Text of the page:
Tantalum is one of the most valuable minerals used in electronic industries, super alloys, metal carbides, and in chemical and medical industries. It is one of the five refractory metals which is dark in colour, very hard, ductile, and highly conductive of heat and electricity. Currently, Ethiopia is one of the top ten tantalum producing country which supplies closely 10% of the world’s consumption. The Kenticha pegmatite field is located in the southern Ethiopia and covers an area of ca. 2500 km2 (Figure 1). The pegmatites intrude greenschist to lower amphibolite facies talc-tremolite schists, chromite-bearing serpentinites, and pelitic to graphitic mica schists, emplaced mainly west of NNE-SSW striking Kenticha thrust shear zone. Most of the pegmatites of the Kenticha field strike N-S to
Figure 1. Geological sketch map of northeastern Africa and Arabia showing major crustal segments and the locations of tantalum deposits and mineralization, including the Kenticha Pegmatite.
NNE-SSW which display considerable size differences, internal zoning, mineralogy and geochemistry  .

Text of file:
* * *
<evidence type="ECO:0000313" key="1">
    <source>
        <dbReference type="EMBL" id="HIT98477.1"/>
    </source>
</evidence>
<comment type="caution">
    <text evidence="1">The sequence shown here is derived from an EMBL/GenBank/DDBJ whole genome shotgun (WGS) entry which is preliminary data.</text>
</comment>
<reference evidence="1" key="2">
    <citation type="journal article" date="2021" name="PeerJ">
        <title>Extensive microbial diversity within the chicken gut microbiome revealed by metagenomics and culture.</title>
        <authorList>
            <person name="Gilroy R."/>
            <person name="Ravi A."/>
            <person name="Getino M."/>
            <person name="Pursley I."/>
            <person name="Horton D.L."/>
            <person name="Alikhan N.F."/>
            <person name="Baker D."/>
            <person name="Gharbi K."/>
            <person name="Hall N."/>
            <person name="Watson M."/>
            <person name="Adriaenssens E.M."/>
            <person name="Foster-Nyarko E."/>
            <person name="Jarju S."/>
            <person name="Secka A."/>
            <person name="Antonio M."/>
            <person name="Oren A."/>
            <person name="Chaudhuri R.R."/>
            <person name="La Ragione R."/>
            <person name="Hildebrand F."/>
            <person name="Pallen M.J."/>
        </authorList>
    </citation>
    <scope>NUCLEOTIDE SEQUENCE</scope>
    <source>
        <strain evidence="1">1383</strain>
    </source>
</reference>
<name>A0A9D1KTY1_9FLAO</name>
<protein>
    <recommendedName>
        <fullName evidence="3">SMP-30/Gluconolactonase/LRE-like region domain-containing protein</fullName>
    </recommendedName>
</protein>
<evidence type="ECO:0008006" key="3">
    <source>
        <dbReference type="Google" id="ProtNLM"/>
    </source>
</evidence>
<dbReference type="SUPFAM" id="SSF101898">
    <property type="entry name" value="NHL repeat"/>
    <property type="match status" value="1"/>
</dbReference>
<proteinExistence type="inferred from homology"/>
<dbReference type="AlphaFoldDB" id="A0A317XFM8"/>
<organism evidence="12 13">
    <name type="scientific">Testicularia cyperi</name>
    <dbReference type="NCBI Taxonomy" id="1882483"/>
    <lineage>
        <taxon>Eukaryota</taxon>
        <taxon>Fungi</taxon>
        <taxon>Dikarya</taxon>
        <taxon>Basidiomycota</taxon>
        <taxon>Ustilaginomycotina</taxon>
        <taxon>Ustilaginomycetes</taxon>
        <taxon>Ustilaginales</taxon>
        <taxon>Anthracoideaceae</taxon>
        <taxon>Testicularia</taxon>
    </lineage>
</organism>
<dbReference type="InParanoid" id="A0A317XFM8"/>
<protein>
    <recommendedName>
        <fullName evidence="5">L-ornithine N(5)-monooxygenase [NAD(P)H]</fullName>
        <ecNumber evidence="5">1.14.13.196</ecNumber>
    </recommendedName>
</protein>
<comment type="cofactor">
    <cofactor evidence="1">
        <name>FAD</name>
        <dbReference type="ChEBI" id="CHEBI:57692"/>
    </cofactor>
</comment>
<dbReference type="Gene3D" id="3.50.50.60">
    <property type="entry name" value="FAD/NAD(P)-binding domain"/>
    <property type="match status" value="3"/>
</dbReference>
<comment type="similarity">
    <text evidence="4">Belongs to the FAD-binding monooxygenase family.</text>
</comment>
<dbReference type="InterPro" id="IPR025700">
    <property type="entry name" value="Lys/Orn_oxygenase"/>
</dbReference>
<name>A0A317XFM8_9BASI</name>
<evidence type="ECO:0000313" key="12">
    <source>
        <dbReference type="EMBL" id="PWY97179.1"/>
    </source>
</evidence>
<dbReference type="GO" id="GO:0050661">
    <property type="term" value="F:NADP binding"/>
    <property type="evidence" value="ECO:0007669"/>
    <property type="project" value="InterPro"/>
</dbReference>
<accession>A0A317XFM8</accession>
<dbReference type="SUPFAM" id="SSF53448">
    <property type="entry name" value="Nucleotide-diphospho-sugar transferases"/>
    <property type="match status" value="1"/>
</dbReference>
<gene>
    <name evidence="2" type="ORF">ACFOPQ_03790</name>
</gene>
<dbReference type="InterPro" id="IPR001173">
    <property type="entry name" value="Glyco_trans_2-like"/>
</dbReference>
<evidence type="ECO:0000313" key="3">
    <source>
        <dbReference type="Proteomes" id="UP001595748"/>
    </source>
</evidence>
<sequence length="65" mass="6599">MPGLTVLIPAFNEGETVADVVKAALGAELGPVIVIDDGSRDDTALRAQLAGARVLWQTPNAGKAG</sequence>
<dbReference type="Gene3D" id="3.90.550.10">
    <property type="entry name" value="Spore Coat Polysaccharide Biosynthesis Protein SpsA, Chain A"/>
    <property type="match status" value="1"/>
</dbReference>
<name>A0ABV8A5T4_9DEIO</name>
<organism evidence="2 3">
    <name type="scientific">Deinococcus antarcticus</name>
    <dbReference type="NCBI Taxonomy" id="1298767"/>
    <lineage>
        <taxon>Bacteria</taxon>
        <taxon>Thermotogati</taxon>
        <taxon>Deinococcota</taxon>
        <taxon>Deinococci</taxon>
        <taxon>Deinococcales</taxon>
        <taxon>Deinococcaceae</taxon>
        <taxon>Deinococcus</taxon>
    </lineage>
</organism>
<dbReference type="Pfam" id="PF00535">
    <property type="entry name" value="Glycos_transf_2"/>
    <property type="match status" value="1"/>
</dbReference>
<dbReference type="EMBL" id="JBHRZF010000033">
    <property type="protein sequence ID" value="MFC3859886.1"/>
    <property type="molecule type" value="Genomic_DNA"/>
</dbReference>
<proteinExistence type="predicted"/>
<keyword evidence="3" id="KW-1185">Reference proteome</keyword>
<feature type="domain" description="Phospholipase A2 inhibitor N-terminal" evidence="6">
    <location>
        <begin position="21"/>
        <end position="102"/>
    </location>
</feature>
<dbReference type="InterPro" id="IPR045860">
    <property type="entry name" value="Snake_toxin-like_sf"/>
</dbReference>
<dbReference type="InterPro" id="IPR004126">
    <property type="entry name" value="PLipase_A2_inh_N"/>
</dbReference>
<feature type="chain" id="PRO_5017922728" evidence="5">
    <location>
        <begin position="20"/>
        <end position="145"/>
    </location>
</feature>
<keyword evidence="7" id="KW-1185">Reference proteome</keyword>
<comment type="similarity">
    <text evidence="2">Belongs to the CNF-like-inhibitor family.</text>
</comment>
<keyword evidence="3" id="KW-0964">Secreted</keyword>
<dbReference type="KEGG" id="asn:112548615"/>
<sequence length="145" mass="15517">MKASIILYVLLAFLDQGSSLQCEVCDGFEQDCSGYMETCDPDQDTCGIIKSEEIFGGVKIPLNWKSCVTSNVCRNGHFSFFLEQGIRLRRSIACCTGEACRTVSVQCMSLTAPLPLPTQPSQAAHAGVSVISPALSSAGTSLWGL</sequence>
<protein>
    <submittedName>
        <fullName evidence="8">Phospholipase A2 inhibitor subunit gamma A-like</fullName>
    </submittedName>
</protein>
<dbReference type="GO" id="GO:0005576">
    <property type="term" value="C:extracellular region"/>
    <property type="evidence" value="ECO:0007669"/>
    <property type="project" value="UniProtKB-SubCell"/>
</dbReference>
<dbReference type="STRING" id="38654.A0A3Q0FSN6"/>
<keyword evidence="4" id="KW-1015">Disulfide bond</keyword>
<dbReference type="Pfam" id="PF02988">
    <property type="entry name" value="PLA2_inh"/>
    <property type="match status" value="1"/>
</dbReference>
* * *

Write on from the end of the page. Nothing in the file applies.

This work reviews the geology, geochemistry and geochronology and discusses the spatial and temporal relationship of the granite pegmatite and the rare metal mineralization of the Kenticha granite pegmatite, southern Ethiopia using published and unpublished works to give a comprehensive understanding about the formation of the rare metal deposit within the frame work of the regional geological and tectonic setting.
2. Geological and Tectonic Setting
The Arabian-Nubian Shield (ANS), in the northern part of the East African Orogen (EAO), is developed through horizontal crustal accretion during the closure of the Mozambique Ocean as recognized from ophiolites and their dismembered fragments, and chemically distinct island-arc volcanic and plutonic complexes (Figure 1;  ). The suture zones of the ophiolite suites further traced in the Mozambique Belt provide evidence that they were formed by orogenic mechanism. The N-S trending southern ANS arc-arc sutures (Barsaloi-Tuludimtu-Baraka sutures and Galana-Adola-Moyale-Ghedem-Arag-sutures), partly flanked by migmatic gneiss terranes, might represent either pre-Neoproterozoic crust or roots of Neoproterozoic arcs  . Wrench tectonics in the region concentrated along two shear belts, i.e., western Barka Sinistral Shear Zone which is probably northern extension of Tuludimtu Belt and the Eastern Ghedem-Araq Shear Belt (Asmara-Nakfa Shear Belt) to the east a continuation of the Adola-Moyale Belt  .